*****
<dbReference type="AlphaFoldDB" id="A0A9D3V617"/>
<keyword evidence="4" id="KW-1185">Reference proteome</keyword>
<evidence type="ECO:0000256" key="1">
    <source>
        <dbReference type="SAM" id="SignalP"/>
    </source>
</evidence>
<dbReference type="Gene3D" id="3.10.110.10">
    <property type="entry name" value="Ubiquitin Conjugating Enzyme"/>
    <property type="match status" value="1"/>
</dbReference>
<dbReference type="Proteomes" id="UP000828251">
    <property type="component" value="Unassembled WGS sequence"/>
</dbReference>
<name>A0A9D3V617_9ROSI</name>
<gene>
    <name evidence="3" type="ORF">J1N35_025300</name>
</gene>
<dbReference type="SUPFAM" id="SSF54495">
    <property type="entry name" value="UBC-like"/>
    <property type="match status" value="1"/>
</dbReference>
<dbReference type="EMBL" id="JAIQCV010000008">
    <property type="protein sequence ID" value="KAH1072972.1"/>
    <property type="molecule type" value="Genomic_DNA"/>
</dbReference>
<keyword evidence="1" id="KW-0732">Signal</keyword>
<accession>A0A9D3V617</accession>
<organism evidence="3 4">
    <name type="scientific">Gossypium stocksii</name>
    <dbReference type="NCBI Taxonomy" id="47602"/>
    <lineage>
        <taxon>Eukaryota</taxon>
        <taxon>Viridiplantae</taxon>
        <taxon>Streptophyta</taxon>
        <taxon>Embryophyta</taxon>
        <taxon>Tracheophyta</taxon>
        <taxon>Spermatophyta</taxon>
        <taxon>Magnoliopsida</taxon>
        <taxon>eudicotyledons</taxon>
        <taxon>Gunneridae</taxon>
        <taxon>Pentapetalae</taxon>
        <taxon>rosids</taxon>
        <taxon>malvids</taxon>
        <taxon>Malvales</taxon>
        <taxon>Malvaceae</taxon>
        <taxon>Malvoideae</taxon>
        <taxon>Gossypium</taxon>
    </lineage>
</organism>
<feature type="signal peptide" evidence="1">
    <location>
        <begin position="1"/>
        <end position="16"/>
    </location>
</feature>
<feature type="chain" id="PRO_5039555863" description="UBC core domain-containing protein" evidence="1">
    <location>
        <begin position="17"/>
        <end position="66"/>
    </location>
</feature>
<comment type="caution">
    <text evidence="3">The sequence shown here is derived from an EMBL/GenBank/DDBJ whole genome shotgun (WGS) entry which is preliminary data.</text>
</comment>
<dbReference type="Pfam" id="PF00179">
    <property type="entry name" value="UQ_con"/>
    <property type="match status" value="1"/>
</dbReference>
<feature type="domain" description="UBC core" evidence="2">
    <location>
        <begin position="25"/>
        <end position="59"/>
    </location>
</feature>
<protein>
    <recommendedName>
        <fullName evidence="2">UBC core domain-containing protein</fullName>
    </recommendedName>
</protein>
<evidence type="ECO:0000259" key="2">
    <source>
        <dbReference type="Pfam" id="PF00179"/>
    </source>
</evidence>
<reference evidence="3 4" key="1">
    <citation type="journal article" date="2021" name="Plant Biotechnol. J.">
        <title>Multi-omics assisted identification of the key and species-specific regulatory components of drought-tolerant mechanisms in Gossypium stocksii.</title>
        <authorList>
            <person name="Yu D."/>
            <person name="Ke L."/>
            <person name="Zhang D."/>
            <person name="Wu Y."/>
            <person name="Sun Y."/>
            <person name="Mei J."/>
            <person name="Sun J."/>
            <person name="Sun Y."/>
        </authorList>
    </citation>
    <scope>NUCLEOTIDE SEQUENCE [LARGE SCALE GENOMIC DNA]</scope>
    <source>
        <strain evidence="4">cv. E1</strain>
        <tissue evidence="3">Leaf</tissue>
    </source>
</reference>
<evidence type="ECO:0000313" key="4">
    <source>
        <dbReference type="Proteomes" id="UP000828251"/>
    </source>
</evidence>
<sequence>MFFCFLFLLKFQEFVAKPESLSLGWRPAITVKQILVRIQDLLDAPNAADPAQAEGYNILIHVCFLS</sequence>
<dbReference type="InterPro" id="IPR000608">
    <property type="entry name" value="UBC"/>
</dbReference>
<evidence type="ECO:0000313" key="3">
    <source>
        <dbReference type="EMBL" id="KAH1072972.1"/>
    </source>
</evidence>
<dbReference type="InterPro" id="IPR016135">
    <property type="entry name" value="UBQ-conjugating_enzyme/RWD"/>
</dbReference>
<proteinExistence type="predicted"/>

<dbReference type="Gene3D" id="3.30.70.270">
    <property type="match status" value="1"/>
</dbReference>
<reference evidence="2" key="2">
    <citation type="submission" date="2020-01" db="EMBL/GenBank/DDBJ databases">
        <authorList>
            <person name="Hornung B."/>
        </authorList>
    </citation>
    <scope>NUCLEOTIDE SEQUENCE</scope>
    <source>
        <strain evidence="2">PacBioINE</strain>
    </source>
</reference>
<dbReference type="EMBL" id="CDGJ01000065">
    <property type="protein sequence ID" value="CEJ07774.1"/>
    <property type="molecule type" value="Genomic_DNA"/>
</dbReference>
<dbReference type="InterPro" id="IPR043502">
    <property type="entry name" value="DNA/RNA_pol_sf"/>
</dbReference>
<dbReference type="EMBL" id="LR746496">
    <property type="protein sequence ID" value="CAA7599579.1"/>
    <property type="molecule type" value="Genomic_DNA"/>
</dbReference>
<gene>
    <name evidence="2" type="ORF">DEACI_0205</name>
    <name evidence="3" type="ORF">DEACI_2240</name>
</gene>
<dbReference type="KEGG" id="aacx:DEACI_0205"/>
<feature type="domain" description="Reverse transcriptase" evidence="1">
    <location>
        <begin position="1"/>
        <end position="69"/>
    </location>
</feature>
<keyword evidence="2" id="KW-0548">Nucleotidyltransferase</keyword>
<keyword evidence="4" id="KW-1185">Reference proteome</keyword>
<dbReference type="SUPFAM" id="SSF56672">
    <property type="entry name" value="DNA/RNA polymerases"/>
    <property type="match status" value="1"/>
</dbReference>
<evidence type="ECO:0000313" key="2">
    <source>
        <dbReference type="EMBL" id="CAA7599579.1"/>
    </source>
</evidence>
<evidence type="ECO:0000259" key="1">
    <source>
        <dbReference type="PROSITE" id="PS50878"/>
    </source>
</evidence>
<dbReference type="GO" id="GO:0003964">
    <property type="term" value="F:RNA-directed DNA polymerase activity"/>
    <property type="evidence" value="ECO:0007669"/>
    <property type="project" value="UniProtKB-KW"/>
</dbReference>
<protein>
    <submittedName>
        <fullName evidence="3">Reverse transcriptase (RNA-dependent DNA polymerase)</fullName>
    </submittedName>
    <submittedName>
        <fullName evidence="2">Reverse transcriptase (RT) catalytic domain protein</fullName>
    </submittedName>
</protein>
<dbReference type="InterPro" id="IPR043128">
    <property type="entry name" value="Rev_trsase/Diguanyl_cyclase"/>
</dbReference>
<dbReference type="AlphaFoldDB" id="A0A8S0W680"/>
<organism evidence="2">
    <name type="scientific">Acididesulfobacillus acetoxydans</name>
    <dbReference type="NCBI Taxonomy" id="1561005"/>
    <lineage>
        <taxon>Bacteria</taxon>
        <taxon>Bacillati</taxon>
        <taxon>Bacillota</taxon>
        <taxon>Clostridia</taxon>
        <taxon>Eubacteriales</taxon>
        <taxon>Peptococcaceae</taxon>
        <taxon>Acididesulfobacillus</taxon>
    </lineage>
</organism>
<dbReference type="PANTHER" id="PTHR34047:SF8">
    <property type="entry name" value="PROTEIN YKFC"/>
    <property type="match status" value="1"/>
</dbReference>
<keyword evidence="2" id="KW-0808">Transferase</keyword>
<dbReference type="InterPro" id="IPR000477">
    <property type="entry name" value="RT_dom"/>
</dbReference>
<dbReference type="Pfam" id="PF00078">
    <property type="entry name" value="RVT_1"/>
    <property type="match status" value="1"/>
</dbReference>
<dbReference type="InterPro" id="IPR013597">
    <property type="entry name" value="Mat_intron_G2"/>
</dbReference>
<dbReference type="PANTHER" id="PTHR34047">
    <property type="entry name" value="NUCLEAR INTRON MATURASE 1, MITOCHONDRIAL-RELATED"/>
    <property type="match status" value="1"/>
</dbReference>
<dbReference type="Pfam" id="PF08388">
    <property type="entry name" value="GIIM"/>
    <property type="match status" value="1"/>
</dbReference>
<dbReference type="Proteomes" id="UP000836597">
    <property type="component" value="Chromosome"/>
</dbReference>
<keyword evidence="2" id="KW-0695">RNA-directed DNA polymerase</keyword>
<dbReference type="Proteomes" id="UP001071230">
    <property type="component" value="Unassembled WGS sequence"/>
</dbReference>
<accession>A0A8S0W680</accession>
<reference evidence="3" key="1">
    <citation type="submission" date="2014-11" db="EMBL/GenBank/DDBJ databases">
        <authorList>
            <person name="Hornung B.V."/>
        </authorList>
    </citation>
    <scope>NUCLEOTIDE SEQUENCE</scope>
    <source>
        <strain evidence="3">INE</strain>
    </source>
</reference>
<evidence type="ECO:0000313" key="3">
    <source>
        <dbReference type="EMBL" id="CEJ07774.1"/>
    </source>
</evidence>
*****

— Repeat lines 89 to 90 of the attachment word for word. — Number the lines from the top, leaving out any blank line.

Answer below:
        <authorList>
            <person name="Yu D."/>